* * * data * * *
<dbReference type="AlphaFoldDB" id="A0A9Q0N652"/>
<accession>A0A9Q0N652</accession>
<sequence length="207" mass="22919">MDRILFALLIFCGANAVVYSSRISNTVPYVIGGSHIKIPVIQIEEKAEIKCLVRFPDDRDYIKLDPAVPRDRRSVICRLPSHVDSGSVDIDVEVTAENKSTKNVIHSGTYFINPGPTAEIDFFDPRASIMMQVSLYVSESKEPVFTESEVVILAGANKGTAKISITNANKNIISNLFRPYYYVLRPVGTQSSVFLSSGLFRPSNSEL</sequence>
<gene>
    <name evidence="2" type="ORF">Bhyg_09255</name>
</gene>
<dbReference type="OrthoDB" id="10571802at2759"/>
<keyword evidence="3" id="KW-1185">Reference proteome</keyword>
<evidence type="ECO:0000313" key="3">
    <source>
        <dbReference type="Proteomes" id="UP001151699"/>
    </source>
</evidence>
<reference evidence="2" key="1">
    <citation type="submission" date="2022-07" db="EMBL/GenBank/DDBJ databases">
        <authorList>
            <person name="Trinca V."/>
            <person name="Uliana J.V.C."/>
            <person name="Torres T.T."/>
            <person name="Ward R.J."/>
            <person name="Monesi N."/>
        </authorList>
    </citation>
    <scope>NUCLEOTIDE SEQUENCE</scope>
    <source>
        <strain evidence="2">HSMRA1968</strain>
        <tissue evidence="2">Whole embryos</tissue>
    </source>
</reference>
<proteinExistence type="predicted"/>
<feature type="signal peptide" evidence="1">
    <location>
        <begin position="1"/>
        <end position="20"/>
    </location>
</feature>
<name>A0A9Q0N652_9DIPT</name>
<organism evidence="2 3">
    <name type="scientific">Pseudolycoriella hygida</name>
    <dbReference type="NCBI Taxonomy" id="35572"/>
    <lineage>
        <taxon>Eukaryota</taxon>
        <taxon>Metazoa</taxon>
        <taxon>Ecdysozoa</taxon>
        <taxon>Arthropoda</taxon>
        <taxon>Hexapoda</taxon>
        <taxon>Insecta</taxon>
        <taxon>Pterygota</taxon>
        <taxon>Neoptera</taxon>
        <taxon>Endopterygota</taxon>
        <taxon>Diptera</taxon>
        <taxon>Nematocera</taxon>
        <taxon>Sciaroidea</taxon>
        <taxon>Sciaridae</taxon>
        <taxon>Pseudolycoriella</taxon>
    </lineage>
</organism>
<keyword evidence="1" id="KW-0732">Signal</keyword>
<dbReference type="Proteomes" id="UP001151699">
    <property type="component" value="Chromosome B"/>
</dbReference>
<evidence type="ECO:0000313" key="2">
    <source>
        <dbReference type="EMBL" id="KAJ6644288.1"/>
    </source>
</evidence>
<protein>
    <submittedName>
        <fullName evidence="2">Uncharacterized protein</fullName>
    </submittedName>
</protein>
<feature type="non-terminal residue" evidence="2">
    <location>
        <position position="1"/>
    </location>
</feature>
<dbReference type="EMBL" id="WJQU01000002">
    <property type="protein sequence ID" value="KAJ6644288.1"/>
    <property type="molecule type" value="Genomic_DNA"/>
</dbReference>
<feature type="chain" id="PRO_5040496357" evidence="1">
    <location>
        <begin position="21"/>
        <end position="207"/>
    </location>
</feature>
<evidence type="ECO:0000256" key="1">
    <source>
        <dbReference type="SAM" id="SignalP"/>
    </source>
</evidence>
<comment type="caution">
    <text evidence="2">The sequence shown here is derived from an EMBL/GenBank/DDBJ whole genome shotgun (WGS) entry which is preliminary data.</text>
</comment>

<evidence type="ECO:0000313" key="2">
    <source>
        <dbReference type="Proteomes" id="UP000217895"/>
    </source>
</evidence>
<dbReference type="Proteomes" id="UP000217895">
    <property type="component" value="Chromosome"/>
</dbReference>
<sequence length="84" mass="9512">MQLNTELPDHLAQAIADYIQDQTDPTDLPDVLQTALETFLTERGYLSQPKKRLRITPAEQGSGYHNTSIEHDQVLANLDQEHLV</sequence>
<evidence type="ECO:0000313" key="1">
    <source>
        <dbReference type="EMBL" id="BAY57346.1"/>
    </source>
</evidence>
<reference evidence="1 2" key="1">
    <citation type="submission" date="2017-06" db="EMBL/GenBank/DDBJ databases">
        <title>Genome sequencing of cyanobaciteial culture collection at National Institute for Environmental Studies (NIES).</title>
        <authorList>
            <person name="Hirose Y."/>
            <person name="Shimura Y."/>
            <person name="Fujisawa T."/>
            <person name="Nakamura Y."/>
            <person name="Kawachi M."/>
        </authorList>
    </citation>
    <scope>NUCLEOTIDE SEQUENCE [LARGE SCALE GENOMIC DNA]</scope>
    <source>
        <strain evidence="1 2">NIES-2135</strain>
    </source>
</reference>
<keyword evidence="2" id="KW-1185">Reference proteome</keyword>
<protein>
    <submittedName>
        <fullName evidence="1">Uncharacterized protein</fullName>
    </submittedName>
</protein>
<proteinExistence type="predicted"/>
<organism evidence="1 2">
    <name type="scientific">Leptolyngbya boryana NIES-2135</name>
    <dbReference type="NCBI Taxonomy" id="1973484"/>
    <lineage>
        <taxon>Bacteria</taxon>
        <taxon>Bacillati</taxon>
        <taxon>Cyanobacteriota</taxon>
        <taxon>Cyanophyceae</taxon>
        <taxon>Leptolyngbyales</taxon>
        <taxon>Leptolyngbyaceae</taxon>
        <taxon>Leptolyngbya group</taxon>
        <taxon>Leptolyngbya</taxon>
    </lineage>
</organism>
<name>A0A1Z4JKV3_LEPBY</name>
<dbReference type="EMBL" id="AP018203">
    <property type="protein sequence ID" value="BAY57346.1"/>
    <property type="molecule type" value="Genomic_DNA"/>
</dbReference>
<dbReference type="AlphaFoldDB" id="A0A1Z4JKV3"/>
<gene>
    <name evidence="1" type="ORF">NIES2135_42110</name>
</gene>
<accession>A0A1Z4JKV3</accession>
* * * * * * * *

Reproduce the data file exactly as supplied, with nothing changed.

<dbReference type="AlphaFoldDB" id="A0A9Q0N652"/>
<accession>A0A9Q0N652</accession>
<sequence length="207" mass="22919">MDRILFALLIFCGANAVVYSSRISNTVPYVIGGSHIKIPVIQIEEKAEIKCLVRFPDDRDYIKLDPAVPRDRRSVICRLPSHVDSGSVDIDVEVTAENKSTKNVIHSGTYFINPGPTAEIDFFDPRASIMMQVSLYVSESKEPVFTESEVVILAGANKGTAKISITNANKNIISNLFRPYYYVLRPVGTQSSVFLSSGLFRPSNSEL</sequence>
<gene>
    <name evidence="2" type="ORF">Bhyg_09255</name>
</gene>
<dbReference type="OrthoDB" id="10571802at2759"/>
<keyword evidence="3" id="KW-1185">Reference proteome</keyword>
<evidence type="ECO:0000313" key="3">
    <source>
        <dbReference type="Proteomes" id="UP001151699"/>
    </source>
</evidence>
<reference evidence="2" key="1">
    <citation type="submission" date="2022-07" db="EMBL/GenBank/DDBJ databases">
        <authorList>
            <person name="Trinca V."/>
            <person name="Uliana J.V.C."/>
            <person name="Torres T.T."/>
            <person name="Ward R.J."/>
            <person name="Monesi N."/>
        </authorList>
    </citation>
    <scope>NUCLEOTIDE SEQUENCE</scope>
    <source>
        <strain evidence="2">HSMRA1968</strain>
        <tissue evidence="2">Whole embryos</tissue>
    </source>
</reference>
<proteinExistence type="predicted"/>
<feature type="signal peptide" evidence="1">
    <location>
        <begin position="1"/>
        <end position="20"/>
    </location>
</feature>
<name>A0A9Q0N652_9DIPT</name>
<organism evidence="2 3">
    <name type="scientific">Pseudolycoriella hygida</name>
    <dbReference type="NCBI Taxonomy" id="35572"/>
    <lineage>
        <taxon>Eukaryota</taxon>
        <taxon>Metazoa</taxon>
        <taxon>Ecdysozoa</taxon>
        <taxon>Arthropoda</taxon>
        <taxon>Hexapoda</taxon>
        <taxon>Insecta</taxon>
        <taxon>Pterygota</taxon>
        <taxon>Neoptera</taxon>
        <taxon>Endopterygota</taxon>
        <taxon>Diptera</taxon>
        <taxon>Nematocera</taxon>
        <taxon>Sciaroidea</taxon>
        <taxon>Sciaridae</taxon>
        <taxon>Pseudolycoriella</taxon>
    </lineage>
</organism>
<keyword evidence="1" id="KW-0732">Signal</keyword>
<dbReference type="Proteomes" id="UP001151699">
    <property type="component" value="Chromosome B"/>
</dbReference>
<evidence type="ECO:0000313" key="2">
    <source>
        <dbReference type="EMBL" id="KAJ6644288.1"/>
    </source>
</evidence>
<protein>
    <submittedName>
        <fullName evidence="2">Uncharacterized protein</fullName>
    </submittedName>
</protein>
<feature type="non-terminal residue" evidence="2">
    <location>
        <position position="1"/>
    </location>
</feature>
<dbReference type="EMBL" id="WJQU01000002">
    <property type="protein sequence ID" value="KAJ6644288.1"/>
    <property type="molecule type" value="Genomic_DNA"/>
</dbReference>
<feature type="chain" id="PRO_5040496357" evidence="1">
    <location>
        <begin position="21"/>
        <end position="207"/>
    </location>
</feature>
<evidence type="ECO:0000256" key="1">
    <source>
        <dbReference type="SAM" id="SignalP"/>
    </source>
</evidence>
<comment type="caution">
    <text evidence="2">The sequence shown here is derived from an EMBL/GenBank/DDBJ whole genome shotgun (WGS) entry which is preliminary data.</text>
</comment>

<evidence type="ECO:0000313" key="2">
    <source>
        <dbReference type="Proteomes" id="UP000217895"/>
    </source>
</evidence>
<dbReference type="Proteomes" id="UP000217895">
    <property type="component" value="Chromosome"/>
</dbReference>
<sequence length="84" mass="9512">MQLNTELPDHLAQAIADYIQDQTDPTDLPDVLQTALETFLTERGYLSQPKKRLRITPAEQGSGYHNTSIEHDQVLANLDQEHLV</sequence>
<evidence type="ECO:0000313" key="1">
    <source>
        <dbReference type="EMBL" id="BAY57346.1"/>
    </source>
</evidence>
<reference evidence="1 2" key="1">
    <citation type="submission" date="2017-06" db="EMBL/GenBank/DDBJ databases">
        <title>Genome sequencing of cyanobaciteial culture collection at National Institute for Environmental Studies (NIES).</title>
        <authorList>
            <person name="Hirose Y."/>
            <person name="Shimura Y."/>
            <person name="Fujisawa T."/>
            <person name="Nakamura Y."/>
            <person name="Kawachi M."/>
        </authorList>
    </citation>
    <scope>NUCLEOTIDE SEQUENCE [LARGE SCALE GENOMIC DNA]</scope>
    <source>
        <strain evidence="1 2">NIES-2135</strain>
    </source>
</reference>
<keyword evidence="2" id="KW-1185">Reference proteome</keyword>
<protein>
    <submittedName>
        <fullName evidence="1">Uncharacterized protein</fullName>
    </submittedName>
</protein>
<proteinExistence type="predicted"/>
<organism evidence="1 2">
    <name type="scientific">Leptolyngbya boryana NIES-2135</name>
    <dbReference type="NCBI Taxonomy" id="1973484"/>
    <lineage>
        <taxon>Bacteria</taxon>
        <taxon>Bacillati</taxon>
        <taxon>Cyanobacteriota</taxon>
        <taxon>Cyanophyceae</taxon>
        <taxon>Leptolyngbyales</taxon>
        <taxon>Leptolyngbyaceae</taxon>
        <taxon>Leptolyngbya group</taxon>
        <taxon>Leptolyngbya</taxon>
    </lineage>
</organism>
<name>A0A1Z4JKV3_LEPBY</name>
<dbReference type="EMBL" id="AP018203">
    <property type="protein sequence ID" value="BAY57346.1"/>
    <property type="molecule type" value="Genomic_DNA"/>
</dbReference>
<dbReference type="AlphaFoldDB" id="A0A1Z4JKV3"/>
<gene>
    <name evidence="1" type="ORF">NIES2135_42110</name>
</gene>
<accession>A0A1Z4JKV3</accession>